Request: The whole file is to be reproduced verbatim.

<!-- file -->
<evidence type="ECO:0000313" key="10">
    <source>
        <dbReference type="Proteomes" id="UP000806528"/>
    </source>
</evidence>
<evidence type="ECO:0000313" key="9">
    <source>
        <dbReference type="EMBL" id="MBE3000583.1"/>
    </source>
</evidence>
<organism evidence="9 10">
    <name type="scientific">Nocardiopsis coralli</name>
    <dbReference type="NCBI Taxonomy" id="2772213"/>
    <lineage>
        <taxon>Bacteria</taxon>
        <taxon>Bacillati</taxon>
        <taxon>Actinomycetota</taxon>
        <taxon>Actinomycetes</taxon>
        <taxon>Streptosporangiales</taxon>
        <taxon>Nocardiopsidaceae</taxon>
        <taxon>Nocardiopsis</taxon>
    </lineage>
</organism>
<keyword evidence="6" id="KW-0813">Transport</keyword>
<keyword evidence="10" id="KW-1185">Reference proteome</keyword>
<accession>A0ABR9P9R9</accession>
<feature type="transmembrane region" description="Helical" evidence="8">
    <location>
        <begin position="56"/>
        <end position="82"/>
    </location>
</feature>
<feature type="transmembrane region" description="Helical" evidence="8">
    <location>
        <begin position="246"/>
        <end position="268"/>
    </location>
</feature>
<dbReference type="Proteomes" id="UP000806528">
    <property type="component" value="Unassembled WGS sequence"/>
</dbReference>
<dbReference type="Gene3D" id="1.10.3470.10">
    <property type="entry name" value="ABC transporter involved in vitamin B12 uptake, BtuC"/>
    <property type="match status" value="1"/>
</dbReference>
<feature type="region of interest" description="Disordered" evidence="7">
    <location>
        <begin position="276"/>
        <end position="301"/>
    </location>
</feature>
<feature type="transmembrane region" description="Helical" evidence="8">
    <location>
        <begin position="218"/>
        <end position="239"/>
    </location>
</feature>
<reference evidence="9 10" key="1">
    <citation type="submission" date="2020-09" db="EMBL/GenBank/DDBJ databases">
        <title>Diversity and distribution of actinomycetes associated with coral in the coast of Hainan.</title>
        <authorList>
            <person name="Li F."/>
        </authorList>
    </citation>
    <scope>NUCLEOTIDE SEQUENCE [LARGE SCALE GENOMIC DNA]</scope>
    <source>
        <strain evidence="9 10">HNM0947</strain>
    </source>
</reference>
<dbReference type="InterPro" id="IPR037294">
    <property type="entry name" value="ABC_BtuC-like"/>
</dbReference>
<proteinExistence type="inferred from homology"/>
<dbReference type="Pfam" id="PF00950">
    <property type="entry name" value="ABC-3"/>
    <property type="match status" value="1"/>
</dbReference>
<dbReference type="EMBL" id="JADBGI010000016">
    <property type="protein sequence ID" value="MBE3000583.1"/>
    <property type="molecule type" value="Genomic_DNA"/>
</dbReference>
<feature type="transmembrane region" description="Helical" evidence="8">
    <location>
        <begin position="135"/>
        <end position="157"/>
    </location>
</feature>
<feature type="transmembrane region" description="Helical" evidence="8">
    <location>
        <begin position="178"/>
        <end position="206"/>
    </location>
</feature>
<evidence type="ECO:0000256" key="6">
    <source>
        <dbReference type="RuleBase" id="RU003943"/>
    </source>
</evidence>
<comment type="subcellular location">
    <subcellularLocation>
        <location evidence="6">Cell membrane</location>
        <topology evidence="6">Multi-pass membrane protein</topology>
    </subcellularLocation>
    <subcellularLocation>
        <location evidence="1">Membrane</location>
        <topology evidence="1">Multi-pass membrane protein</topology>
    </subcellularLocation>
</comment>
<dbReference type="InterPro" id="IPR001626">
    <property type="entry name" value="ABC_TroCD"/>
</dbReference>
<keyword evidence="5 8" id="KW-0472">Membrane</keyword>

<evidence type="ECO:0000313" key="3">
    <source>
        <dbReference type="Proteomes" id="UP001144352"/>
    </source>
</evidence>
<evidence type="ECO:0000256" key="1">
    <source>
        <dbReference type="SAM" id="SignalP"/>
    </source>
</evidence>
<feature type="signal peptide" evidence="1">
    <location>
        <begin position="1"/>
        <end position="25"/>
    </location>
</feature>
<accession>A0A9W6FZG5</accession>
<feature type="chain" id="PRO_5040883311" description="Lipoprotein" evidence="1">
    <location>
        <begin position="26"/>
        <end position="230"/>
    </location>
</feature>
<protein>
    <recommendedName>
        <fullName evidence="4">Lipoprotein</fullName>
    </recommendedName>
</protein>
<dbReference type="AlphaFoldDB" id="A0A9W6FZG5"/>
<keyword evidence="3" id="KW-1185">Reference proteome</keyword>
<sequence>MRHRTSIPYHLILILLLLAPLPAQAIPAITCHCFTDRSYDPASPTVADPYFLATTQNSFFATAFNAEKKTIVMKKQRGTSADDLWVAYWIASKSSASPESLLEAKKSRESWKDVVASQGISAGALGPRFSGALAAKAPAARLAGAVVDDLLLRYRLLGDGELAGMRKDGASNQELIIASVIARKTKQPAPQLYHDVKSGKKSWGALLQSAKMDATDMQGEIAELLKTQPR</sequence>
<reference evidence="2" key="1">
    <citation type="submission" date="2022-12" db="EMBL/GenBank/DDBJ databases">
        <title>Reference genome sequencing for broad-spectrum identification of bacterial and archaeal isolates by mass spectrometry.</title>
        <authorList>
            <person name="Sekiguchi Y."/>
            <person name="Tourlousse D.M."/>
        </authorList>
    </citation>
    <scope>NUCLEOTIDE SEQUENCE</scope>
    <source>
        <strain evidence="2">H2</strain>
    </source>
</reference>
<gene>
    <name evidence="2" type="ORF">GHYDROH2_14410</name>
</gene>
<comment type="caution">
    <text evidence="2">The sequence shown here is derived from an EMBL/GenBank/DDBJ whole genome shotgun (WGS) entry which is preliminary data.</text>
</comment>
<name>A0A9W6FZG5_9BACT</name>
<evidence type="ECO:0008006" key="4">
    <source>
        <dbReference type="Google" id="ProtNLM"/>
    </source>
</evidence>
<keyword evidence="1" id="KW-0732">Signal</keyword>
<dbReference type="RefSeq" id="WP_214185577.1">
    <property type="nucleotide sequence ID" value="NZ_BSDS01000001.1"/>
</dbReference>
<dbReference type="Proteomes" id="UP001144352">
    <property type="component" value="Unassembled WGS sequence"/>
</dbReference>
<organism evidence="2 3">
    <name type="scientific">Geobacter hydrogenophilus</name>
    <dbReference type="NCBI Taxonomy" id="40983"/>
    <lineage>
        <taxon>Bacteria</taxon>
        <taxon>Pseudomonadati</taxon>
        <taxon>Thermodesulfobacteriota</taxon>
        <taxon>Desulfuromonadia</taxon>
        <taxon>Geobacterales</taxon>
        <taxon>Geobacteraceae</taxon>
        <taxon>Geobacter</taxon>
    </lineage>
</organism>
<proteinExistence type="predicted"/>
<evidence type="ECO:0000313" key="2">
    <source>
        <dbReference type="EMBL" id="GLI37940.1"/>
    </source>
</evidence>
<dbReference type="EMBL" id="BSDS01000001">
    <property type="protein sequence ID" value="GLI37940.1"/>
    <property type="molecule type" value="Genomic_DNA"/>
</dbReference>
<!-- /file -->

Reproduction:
<evidence type="ECO:0000313" key="10">
    <source>
        <dbReference type="Proteomes" id="UP000806528"/>
    </source>
</evidence>
<evidence type="ECO:0000313" key="9">
    <source>
        <dbReference type="EMBL" id="MBE3000583.1"/>
    </source>
</evidence>
<organism evidence="9 10">
    <name type="scientific">Nocardiopsis coralli</name>
    <dbReference type="NCBI Taxonomy" id="2772213"/>
    <lineage>
        <taxon>Bacteria</taxon>
        <taxon>Bacillati</taxon>
        <taxon>Actinomycetota</taxon>
        <taxon>Actinomycetes</taxon>
        <taxon>Streptosporangiales</taxon>
        <taxon>Nocardiopsidaceae</taxon>
        <taxon>Nocardiopsis</taxon>
    </lineage>
</organism>
<keyword evidence="6" id="KW-0813">Transport</keyword>
<keyword evidence="10" id="KW-1185">Reference proteome</keyword>
<accession>A0ABR9P9R9</accession>
<feature type="transmembrane region" description="Helical" evidence="8">
    <location>
        <begin position="56"/>
        <end position="82"/>
    </location>
</feature>
<feature type="transmembrane region" description="Helical" evidence="8">
    <location>
        <begin position="246"/>
        <end position="268"/>
    </location>
</feature>
<dbReference type="Proteomes" id="UP000806528">
    <property type="component" value="Unassembled WGS sequence"/>
</dbReference>
<dbReference type="Gene3D" id="1.10.3470.10">
    <property type="entry name" value="ABC transporter involved in vitamin B12 uptake, BtuC"/>
    <property type="match status" value="1"/>
</dbReference>
<feature type="region of interest" description="Disordered" evidence="7">
    <location>
        <begin position="276"/>
        <end position="301"/>
    </location>
</feature>
<feature type="transmembrane region" description="Helical" evidence="8">
    <location>
        <begin position="218"/>
        <end position="239"/>
    </location>
</feature>
<reference evidence="9 10" key="1">
    <citation type="submission" date="2020-09" db="EMBL/GenBank/DDBJ databases">
        <title>Diversity and distribution of actinomycetes associated with coral in the coast of Hainan.</title>
        <authorList>
            <person name="Li F."/>
        </authorList>
    </citation>
    <scope>NUCLEOTIDE SEQUENCE [LARGE SCALE GENOMIC DNA]</scope>
    <source>
        <strain evidence="9 10">HNM0947</strain>
    </source>
</reference>
<dbReference type="InterPro" id="IPR037294">
    <property type="entry name" value="ABC_BtuC-like"/>
</dbReference>
<proteinExistence type="inferred from homology"/>
<dbReference type="Pfam" id="PF00950">
    <property type="entry name" value="ABC-3"/>
    <property type="match status" value="1"/>
</dbReference>
<dbReference type="EMBL" id="JADBGI010000016">
    <property type="protein sequence ID" value="MBE3000583.1"/>
    <property type="molecule type" value="Genomic_DNA"/>
</dbReference>
<feature type="transmembrane region" description="Helical" evidence="8">
    <location>
        <begin position="135"/>
        <end position="157"/>
    </location>
</feature>
<feature type="transmembrane region" description="Helical" evidence="8">
    <location>
        <begin position="178"/>
        <end position="206"/>
    </location>
</feature>
<evidence type="ECO:0000256" key="6">
    <source>
        <dbReference type="RuleBase" id="RU003943"/>
    </source>
</evidence>
<comment type="subcellular location">
    <subcellularLocation>
        <location evidence="6">Cell membrane</location>
        <topology evidence="6">Multi-pass membrane protein</topology>
    </subcellularLocation>
    <subcellularLocation>
        <location evidence="1">Membrane</location>
        <topology evidence="1">Multi-pass membrane protein</topology>
    </subcellularLocation>
</comment>
<dbReference type="InterPro" id="IPR001626">
    <property type="entry name" value="ABC_TroCD"/>
</dbReference>
<keyword evidence="5 8" id="KW-0472">Membrane</keyword>

<evidence type="ECO:0000313" key="3">
    <source>
        <dbReference type="Proteomes" id="UP001144352"/>
    </source>
</evidence>
<evidence type="ECO:0000256" key="1">
    <source>
        <dbReference type="SAM" id="SignalP"/>
    </source>
</evidence>
<feature type="signal peptide" evidence="1">
    <location>
        <begin position="1"/>
        <end position="25"/>
    </location>
</feature>
<accession>A0A9W6FZG5</accession>
<feature type="chain" id="PRO_5040883311" description="Lipoprotein" evidence="1">
    <location>
        <begin position="26"/>
        <end position="230"/>
    </location>
</feature>
<protein>
    <recommendedName>
        <fullName evidence="4">Lipoprotein</fullName>
    </recommendedName>
</protein>
<dbReference type="AlphaFoldDB" id="A0A9W6FZG5"/>
<keyword evidence="3" id="KW-1185">Reference proteome</keyword>
<sequence>MRHRTSIPYHLILILLLLAPLPAQAIPAITCHCFTDRSYDPASPTVADPYFLATTQNSFFATAFNAEKKTIVMKKQRGTSADDLWVAYWIASKSSASPESLLEAKKSRESWKDVVASQGISAGALGPRFSGALAAKAPAARLAGAVVDDLLLRYRLLGDGELAGMRKDGASNQELIIASVIARKTKQPAPQLYHDVKSGKKSWGALLQSAKMDATDMQGEIAELLKTQPR</sequence>
<reference evidence="2" key="1">
    <citation type="submission" date="2022-12" db="EMBL/GenBank/DDBJ databases">
        <title>Reference genome sequencing for broad-spectrum identification of bacterial and archaeal isolates by mass spectrometry.</title>
        <authorList>
            <person name="Sekiguchi Y."/>
            <person name="Tourlousse D.M."/>
        </authorList>
    </citation>
    <scope>NUCLEOTIDE SEQUENCE</scope>
    <source>
        <strain evidence="2">H2</strain>
    </source>
</reference>
<gene>
    <name evidence="2" type="ORF">GHYDROH2_14410</name>
</gene>
<comment type="caution">
    <text evidence="2">The sequence shown here is derived from an EMBL/GenBank/DDBJ whole genome shotgun (WGS) entry which is preliminary data.</text>
</comment>
<name>A0A9W6FZG5_9BACT</name>
<evidence type="ECO:0008006" key="4">
    <source>
        <dbReference type="Google" id="ProtNLM"/>
    </source>
</evidence>
<keyword evidence="1" id="KW-0732">Signal</keyword>
<dbReference type="RefSeq" id="WP_214185577.1">
    <property type="nucleotide sequence ID" value="NZ_BSDS01000001.1"/>
</dbReference>
<dbReference type="Proteomes" id="UP001144352">
    <property type="component" value="Unassembled WGS sequence"/>
</dbReference>
<organism evidence="2 3">
    <name type="scientific">Geobacter hydrogenophilus</name>
    <dbReference type="NCBI Taxonomy" id="40983"/>
    <lineage>
        <taxon>Bacteria</taxon>
        <taxon>Pseudomonadati</taxon>
        <taxon>Thermodesulfobacteriota</taxon>
        <taxon>Desulfuromonadia</taxon>
        <taxon>Geobacterales</taxon>
        <taxon>Geobacteraceae</taxon>
        <taxon>Geobacter</taxon>
    </lineage>
</organism>
<proteinExistence type="predicted"/>
<evidence type="ECO:0000313" key="2">
    <source>
        <dbReference type="EMBL" id="GLI37940.1"/>
    </source>
</evidence>
<dbReference type="EMBL" id="BSDS01000001">
    <property type="protein sequence ID" value="GLI37940.1"/>
    <property type="molecule type" value="Genomic_DNA"/>
</dbReference>